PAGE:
How to create Dynamic Custom Roles with MongoDB Stitch

None of us want to write lots of code to control what data each user can access. In most cases, you can set up your data access controls in seconds by using Stitch’s built-in templates, e.g., “Users can read and write their own data” or “Users can read and write their own data. Users that belong to a sharing list can read that data”. Stitch also lets you create custom roles that you tailor to your application and schema – this post creates such a rule, querying a second collection when deciding whether to allow a user to insert a document.

The application is a troll-free timeline where you can only tag another user in a post if that user has labeled you as a trusted friend. I’ve already created a database called safeplace for the collections.

The users collection includes a list of usernames for their trusted friends (peopleWhoCanTagMe):

{
    "_id" : ObjectId("5c9273127558d01d93f53dc0"),
    "username" : "alovelace",
    "name" : {
        "first" : "Ada",
        "last" : "Lovelace"
    },
    "peopleWhoCanTagMe" : [
        "jeckert",
        "jmauchly"
    ]
}

You then need to create a data access rule for the posts collection, consisting of 2 roles, which Stitch evaluates in sequence:

Creating custom roles for Stitch data access control rules

The second, anyReader, role lets anyone read any post, but the role we care about is allowedTagger which controls what the application can write to the collection.

The allowedTagger role is defined using this JSON expression:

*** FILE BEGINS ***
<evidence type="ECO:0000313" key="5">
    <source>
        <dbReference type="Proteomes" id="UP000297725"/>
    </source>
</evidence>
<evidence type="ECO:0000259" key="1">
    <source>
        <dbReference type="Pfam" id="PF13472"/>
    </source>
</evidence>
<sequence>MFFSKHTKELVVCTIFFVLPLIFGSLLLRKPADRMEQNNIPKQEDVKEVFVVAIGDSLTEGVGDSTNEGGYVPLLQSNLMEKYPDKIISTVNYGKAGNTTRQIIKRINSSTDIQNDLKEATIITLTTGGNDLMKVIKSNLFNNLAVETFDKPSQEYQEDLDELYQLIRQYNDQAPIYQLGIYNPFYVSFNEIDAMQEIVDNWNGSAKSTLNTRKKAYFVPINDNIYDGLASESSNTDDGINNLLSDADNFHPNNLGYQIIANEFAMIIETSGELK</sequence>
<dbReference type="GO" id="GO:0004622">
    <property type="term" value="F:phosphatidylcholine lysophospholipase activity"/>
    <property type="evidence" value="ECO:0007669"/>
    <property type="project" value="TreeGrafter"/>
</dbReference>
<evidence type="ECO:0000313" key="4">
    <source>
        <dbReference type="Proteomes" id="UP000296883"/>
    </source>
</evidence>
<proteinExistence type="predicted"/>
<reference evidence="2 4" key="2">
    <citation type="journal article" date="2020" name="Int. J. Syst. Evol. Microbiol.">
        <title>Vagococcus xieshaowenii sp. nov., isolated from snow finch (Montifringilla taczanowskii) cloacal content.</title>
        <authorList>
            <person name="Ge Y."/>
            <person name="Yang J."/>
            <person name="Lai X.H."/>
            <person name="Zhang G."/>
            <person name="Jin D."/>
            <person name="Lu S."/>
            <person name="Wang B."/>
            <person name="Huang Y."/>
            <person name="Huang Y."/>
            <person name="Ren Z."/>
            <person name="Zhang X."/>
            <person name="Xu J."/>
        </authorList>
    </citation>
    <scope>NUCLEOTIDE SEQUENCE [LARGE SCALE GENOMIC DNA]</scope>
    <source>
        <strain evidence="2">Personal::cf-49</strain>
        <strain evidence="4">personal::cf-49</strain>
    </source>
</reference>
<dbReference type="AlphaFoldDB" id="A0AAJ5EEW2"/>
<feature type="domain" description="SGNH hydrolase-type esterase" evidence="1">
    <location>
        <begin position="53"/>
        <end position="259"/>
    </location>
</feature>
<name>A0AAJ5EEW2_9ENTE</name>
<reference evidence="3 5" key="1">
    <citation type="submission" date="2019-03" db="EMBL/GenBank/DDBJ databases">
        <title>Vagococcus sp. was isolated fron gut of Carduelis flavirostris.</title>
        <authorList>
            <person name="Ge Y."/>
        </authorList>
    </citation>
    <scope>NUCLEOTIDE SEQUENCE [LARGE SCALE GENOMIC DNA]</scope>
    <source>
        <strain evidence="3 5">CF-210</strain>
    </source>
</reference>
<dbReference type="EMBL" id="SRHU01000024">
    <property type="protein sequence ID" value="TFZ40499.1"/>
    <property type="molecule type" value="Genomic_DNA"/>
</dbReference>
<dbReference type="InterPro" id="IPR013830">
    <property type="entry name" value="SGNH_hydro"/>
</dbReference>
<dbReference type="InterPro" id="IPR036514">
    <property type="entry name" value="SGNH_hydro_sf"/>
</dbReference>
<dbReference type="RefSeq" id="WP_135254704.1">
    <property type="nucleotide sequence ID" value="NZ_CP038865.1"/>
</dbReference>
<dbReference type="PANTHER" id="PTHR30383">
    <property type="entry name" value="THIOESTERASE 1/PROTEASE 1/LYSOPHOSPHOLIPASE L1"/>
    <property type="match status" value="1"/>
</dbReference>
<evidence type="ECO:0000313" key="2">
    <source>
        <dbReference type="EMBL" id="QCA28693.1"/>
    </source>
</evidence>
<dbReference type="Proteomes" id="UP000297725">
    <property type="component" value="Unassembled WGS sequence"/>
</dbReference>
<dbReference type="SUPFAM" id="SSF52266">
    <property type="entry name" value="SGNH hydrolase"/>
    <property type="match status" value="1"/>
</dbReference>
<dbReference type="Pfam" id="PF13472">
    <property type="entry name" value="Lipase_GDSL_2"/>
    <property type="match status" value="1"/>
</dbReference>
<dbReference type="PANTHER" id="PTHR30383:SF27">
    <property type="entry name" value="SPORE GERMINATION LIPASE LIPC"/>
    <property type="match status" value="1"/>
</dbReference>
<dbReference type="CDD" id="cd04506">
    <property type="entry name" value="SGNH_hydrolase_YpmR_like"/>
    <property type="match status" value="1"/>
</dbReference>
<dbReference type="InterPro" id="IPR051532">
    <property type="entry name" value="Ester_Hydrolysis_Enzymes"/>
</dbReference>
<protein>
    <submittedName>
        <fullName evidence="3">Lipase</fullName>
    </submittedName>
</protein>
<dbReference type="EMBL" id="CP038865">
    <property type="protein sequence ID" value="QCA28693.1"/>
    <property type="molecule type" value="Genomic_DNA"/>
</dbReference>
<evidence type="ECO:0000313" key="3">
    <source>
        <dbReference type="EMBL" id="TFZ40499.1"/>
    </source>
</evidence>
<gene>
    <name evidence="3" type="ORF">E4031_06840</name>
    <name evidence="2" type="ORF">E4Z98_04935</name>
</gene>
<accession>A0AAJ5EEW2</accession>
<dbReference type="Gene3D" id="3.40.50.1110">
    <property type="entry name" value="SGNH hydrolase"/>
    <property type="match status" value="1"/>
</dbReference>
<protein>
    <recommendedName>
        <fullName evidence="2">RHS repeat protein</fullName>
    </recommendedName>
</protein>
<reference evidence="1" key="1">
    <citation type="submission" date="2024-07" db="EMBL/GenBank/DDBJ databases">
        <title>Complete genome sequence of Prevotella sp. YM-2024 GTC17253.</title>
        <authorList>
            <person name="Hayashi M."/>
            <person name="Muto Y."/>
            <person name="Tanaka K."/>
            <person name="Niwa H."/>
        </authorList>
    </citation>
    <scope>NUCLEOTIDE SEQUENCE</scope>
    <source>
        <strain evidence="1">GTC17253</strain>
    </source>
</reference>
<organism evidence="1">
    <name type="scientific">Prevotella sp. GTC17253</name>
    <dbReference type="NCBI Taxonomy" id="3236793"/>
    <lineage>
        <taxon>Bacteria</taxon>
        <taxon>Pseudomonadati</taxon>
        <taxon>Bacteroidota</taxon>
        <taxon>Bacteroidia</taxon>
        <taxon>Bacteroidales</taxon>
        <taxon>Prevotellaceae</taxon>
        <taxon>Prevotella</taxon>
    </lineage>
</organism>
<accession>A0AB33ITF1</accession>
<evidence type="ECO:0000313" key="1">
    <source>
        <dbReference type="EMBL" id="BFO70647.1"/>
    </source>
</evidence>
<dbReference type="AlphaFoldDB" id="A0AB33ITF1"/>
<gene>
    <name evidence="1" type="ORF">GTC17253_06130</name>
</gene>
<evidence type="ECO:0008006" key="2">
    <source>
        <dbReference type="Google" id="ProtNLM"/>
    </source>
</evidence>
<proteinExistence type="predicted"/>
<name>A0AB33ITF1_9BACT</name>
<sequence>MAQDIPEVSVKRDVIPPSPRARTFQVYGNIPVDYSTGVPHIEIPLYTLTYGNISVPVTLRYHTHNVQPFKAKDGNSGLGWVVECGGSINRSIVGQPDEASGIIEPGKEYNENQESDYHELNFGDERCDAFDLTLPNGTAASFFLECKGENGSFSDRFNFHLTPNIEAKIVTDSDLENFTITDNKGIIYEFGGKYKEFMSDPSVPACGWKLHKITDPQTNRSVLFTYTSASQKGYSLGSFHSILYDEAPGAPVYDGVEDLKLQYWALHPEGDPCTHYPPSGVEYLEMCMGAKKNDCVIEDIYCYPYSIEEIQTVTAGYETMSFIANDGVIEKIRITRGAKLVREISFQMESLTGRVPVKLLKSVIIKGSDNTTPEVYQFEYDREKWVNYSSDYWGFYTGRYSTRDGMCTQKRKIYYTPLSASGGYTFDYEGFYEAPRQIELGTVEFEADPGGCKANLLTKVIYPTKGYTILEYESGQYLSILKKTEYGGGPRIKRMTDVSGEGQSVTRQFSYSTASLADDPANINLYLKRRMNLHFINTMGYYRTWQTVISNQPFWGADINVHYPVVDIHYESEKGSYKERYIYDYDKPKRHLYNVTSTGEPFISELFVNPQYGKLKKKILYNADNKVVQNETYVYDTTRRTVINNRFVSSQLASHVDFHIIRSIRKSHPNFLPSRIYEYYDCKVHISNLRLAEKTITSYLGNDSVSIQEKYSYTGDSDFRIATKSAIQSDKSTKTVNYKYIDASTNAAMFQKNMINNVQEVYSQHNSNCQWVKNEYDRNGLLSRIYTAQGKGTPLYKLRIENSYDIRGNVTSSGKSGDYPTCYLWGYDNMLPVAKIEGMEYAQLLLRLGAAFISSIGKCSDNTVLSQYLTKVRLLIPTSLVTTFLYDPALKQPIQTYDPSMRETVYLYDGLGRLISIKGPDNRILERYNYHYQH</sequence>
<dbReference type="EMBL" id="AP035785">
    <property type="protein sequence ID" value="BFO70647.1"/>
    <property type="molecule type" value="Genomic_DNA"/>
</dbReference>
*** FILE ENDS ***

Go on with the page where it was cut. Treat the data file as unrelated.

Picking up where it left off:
{
  "%%true": {
    "%function": {
      "name": "canTheyTag",
      "arguments": [
        "%%root.poster",
        "%%root.tagged"
      ]
    }
  }
}

%%root represents the document that the user is attempting to insert. The poster and tagged attributes of the document to be written are the usernames of the author and their claimed friend. The JSON expression passes them as parameters to a Stitch function named canTheyTag:

exports = function(poster, tagged){
  var collection = context.services.get("mongodb-atlas")
    .db("safeplace").collection("users");
  return collection.findOne({username: tagged})
  .then ( userDoc => { 
    return (userDoc.peopleWhoCanTagMe.indexOf(poster) > -1);
  }).catch( e => { console.log(e); return false; }); 
};

This searches the users collection for the tagged user and then checks that the poster’s username appears in the peopleWhoCanTagMe array in the retrieved document.

You can test this new rule using the mongo shell (courtesy of Stitch’s MongoDB Connection String feature). Initially, I’m not included in Ada’s list of friends and so trying to tag her in a post fails:

db.posts.insert({ 
    poster: "amorgan", 
    tagged: "alovelace", 
    post: "Just sent you a pull request" })

WriteCommandError({ "ok" : 0, "errmsg" : "insert not permitted" })

The logs show that the insert didn’t match our customer role but that it did match the second (anyReader), but that inserts aren’t allowed for that role:

Logs:
[
  "uncaught promise rejection: StitchError: insert not permitted"
]
Error:
role anyReader does not have insert permission
Stack Trace:
StitchError: insert not permitted
{
  "name": "insertOne",
  "service": "mongodb-atlas"
}
Compute Used: 936719 bytes•ms

Ada then adds me as a trusted friend:

db.users.update(
    {username: "alovelace"}, 
    {$push: {peopleWhoCanTagMe: "amorgan"}}
)

My second attempt to tag her in a post succeeds:

db.posts.insert({
    poster: "amorgan", 
    tagged: "alovelace", 
    post: "Just sent you a pull request" })

WriteResult({ "nInserted" : 1 })

I recently had someone ask me how to implement “traditional database roles” using Stitch, i.e. an administrator explicitly defines which user ids belong to a specific role, and then use that role to determine whether they can access a collection. You can use this same approach for that use case – have a collection that assigns users to roles and then find the user id in that collection from a Stitch function that’s used in roles for the collections you want to protect. You could then optimize the rules by including the users’ roles as an attribute in their authentication token – but I’ll save that for a future post!





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